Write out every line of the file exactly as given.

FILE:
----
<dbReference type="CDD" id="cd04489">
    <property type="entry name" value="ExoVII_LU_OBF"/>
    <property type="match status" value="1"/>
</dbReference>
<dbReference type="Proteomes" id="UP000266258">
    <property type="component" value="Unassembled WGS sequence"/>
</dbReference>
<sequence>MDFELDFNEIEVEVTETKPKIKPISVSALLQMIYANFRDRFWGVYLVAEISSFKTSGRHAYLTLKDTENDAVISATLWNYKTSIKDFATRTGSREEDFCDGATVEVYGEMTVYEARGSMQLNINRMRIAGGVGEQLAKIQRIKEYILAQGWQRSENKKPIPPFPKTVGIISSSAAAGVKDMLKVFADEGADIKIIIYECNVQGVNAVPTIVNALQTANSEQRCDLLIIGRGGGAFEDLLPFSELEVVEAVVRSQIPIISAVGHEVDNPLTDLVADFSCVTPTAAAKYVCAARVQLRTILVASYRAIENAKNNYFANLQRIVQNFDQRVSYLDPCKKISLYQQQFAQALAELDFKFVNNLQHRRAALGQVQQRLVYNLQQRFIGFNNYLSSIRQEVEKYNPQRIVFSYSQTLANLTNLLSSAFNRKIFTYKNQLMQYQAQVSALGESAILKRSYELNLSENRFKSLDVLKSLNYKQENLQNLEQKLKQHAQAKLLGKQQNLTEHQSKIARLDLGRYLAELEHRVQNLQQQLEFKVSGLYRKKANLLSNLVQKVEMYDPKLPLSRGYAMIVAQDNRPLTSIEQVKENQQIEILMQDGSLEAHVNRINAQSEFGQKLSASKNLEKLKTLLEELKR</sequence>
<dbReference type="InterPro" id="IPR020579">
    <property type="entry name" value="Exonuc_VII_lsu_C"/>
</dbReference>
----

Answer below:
<dbReference type="CDD" id="cd04489">
    <property type="entry name" value="ExoVII_LU_OBF"/>
    <property type="match status" value="1"/>
</dbReference>
<dbReference type="Proteomes" id="UP000266258">
    <property type="component" value="Unassembled WGS sequence"/>
</dbReference>
<sequence>MDFELDFNEIEVEVTETKPKIKPISVSALLQMIYANFRDRFWGVYLVAEISSFKTSGRHAYLTLKDTENDAVISATLWNYKTSIKDFATRTGSREEDFCDGATVEVYGEMTVYEARGSMQLNINRMRIAGGVGEQLAKIQRIKEYILAQGWQRSENKKPIPPFPKTVGIISSSAAAGVKDMLKVFADEGADIKIIIYECNVQGVNAVPTIVNALQTANSEQRCDLLIIGRGGGAFEDLLPFSELEVVEAVVRSQIPIISAVGHEVDNPLTDLVADFSCVTPTAAAKYVCAARVQLRTILVASYRAIENAKNNYFANLQRIVQNFDQRVSYLDPCKKISLYQQQFAQALAELDFKFVNNLQHRRAALGQVQQRLVYNLQQRFIGFNNYLSSIRQEVEKYNPQRIVFSYSQTLANLTNLLSSAFNRKIFTYKNQLMQYQAQVSALGESAILKRSYELNLSENRFKSLDVLKSLNYKQENLQNLEQKLKQHAQAKLLGKQQNLTEHQSKIARLDLGRYLAELEHRVQNLQQQLEFKVSGLYRKKANLLSNLVQKVEMYDPKLPLSRGYAMIVAQDNRPLTSIEQVKENQQIEILMQDGSLEAHVNRINAQSEFGQKLSASKNLEKLKTLLEELKR</sequence>
<dbReference type="InterPro" id="IPR020579">
    <property type="entry name" value="Exonuc_VII_lsu_C"/>
</dbReference>